Steve Jobs: Reflections on his legacy
By Molly Hall, Klare Kalepp, and Josh Mondor with contributions from Bonnie Krahn
This fall, the world lost one of the most inspiring and innovative business people of our time, former Apple CEO Steve Jobs. If you own the popular iPod or iPhone, you are one of the countless people around the world who have been touched by Jobs’ inspired vision and leadership. His relentless passion and hard work led to the innovative design of a number of extremely successful technology products over the past several decades. As we reflect on the many achievements Jobs experienced in his lifetime, there are many important lessons we can apply to our own lives.
Jobs grew up in California. After high school graduation in 1972, he enrolled in college and dropped out after one semester. After a brief job as an Atari technician and a trip to India in search of spiritual enlightenment, Jobs co-founded Apple in his parent’s garage in 1976. The next few years led to the release of several early products, such as the Apple Lisa and Macintosh computer. A power-struggle within Apple management led to Jobs’ resignation from the company in 1985.
After leaving Apple, Jobs purchased Lucasfilm’s computer graphics division, later named Pixar. Under Jobs, Pixar contracted with Disney to produce animated feature films, such as Toy Story. Jobs also founded NeXT Computer at that time, which was purchased by Apple in 1996, bringing Jobs back to Apple where he officially became CEO in 2000. This became a turning point for the company, which later introduced the iPod, iTunes digital music software and iTunes Store, as well as the iPhone and iPad.
Despite an ambitious and tumultuous career, Jobs stayed true to his vision, always searching for ways to improve the lives of others through his products.
To gain perspective on what a student can learn from Steve Jobs, we interviewed Dr. Chuck Tomkovick, UW-Eau Claire College of Business marketing professor and advocate of Job’s philosophies. Tomkovick believes students should be inspired by Jobs who believed in himself and had the confidence to pursue his dreams.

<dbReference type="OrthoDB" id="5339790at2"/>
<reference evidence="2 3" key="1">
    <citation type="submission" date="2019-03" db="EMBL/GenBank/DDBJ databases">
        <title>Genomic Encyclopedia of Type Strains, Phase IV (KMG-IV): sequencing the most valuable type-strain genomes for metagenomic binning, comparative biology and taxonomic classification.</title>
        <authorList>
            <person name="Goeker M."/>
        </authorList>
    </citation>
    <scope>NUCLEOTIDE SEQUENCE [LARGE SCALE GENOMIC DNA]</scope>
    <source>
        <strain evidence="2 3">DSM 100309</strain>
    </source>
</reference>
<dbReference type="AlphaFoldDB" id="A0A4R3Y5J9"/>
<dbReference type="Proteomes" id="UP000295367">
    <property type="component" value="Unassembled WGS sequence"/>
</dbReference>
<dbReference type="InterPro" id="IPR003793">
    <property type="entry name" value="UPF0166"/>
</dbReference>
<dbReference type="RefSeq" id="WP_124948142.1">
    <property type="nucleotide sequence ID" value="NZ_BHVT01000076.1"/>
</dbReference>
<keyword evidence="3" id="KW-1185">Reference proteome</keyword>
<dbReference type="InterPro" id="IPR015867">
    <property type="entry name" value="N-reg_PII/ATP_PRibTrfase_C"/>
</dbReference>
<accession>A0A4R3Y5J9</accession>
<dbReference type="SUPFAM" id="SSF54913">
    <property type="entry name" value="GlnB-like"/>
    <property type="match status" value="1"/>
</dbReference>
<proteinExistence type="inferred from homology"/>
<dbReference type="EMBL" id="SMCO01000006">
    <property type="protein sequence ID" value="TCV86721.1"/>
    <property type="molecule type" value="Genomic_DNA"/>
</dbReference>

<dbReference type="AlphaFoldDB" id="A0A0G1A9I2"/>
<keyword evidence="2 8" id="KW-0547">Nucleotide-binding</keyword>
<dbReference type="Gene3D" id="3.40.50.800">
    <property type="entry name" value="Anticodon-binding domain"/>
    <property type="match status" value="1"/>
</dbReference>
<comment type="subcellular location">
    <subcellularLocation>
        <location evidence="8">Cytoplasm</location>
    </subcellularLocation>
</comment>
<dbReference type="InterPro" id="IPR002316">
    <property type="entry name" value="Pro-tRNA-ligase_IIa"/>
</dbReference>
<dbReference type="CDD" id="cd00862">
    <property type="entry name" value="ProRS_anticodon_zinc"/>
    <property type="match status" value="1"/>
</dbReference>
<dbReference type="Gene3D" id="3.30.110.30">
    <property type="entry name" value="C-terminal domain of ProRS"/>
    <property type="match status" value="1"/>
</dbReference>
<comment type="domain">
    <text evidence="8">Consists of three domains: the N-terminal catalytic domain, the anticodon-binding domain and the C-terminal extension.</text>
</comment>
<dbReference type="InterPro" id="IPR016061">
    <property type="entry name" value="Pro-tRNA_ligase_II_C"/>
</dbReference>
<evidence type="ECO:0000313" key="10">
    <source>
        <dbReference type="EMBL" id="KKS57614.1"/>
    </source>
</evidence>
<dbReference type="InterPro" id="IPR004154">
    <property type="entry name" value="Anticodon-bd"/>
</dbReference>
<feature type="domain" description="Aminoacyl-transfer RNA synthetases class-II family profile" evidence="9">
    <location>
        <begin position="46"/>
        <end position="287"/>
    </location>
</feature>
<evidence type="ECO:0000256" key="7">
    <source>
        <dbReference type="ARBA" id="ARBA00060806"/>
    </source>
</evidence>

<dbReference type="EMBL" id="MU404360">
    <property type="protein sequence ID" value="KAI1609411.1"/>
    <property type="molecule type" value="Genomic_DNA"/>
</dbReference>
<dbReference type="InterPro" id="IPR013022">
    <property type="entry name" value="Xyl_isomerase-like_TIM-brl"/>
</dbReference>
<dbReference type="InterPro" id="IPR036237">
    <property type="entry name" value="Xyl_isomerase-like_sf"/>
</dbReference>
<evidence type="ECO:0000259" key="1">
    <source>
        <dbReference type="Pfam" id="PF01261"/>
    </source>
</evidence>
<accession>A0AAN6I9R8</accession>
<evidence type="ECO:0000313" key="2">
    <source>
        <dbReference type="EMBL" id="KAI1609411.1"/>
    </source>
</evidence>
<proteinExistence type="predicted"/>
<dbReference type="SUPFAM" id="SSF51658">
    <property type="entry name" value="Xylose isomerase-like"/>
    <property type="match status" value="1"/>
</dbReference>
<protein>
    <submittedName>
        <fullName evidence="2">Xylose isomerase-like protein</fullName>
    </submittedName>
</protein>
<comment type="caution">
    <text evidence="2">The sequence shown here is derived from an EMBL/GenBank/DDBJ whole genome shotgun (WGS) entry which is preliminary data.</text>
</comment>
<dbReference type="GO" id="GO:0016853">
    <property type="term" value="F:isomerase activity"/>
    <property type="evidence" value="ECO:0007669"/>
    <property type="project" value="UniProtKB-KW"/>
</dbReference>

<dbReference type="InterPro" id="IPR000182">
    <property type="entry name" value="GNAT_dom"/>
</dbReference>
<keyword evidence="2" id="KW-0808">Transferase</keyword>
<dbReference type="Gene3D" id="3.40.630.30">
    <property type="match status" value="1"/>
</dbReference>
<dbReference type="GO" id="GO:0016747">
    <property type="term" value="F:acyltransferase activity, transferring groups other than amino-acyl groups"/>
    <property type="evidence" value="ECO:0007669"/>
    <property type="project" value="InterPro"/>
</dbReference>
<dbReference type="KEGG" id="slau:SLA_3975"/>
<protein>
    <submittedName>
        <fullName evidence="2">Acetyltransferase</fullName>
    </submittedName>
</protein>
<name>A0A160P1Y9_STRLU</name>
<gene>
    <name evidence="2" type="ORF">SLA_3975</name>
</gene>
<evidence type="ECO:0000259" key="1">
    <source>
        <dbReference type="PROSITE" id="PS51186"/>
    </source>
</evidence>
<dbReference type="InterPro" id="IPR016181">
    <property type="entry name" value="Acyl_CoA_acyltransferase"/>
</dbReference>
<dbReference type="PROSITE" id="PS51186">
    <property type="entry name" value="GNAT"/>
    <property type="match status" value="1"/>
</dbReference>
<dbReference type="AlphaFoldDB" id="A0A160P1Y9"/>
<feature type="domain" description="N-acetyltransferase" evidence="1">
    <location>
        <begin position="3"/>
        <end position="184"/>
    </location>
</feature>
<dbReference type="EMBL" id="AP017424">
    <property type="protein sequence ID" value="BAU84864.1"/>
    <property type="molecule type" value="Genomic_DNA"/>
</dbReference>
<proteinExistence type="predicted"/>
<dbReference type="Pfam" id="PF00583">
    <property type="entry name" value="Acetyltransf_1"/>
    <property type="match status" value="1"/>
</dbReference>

"You are in charge of your life and your dreams are possible," says Tomkovick. "You will run out of life before you run out of dreams to pursue."
Matthew Mitchell, a UW-Eau Claire computer science major and avid follower of Jobs echoed Tomkovick’s remarks. Mitchell states, “[Jobs] wanted to make a better world. He wanted to make life easier. But most of all he was never satisfied. Nothing was ever so good that it wasn’t worth redoing and making it better.”
Both interviewees agreed that Steve Jobs was a visionary. Tomkovick states, “[Jobs] was able to pull something down from the clouds and he was willing to pay the price to make it exist.” His vision was one of the most significant traits that led to his success. Mitchell added, “He knew what needed to happen and he made it happen.” Once an idea was in his head, he never lost sight of it. He pursued his ideas and never let anyone discourage him.
Beyond the revolutionary products Jobs brought to the world, he left behind a legacy. Society will remember him as one of the most creative innovators of our time. Three important lessons to take away from his life are to pursue your dreams, never be satisfied, and live your vision.
From left to right: Molly Hall is a junior marketing major from Wausau, WI; Klare Kalepp is a senior accounting and finance major from Abbotsford, WI; and Josh Mondor is a senior accounting major from Somerset, WI.They wrote this article for their BCOM Advanced Writing class.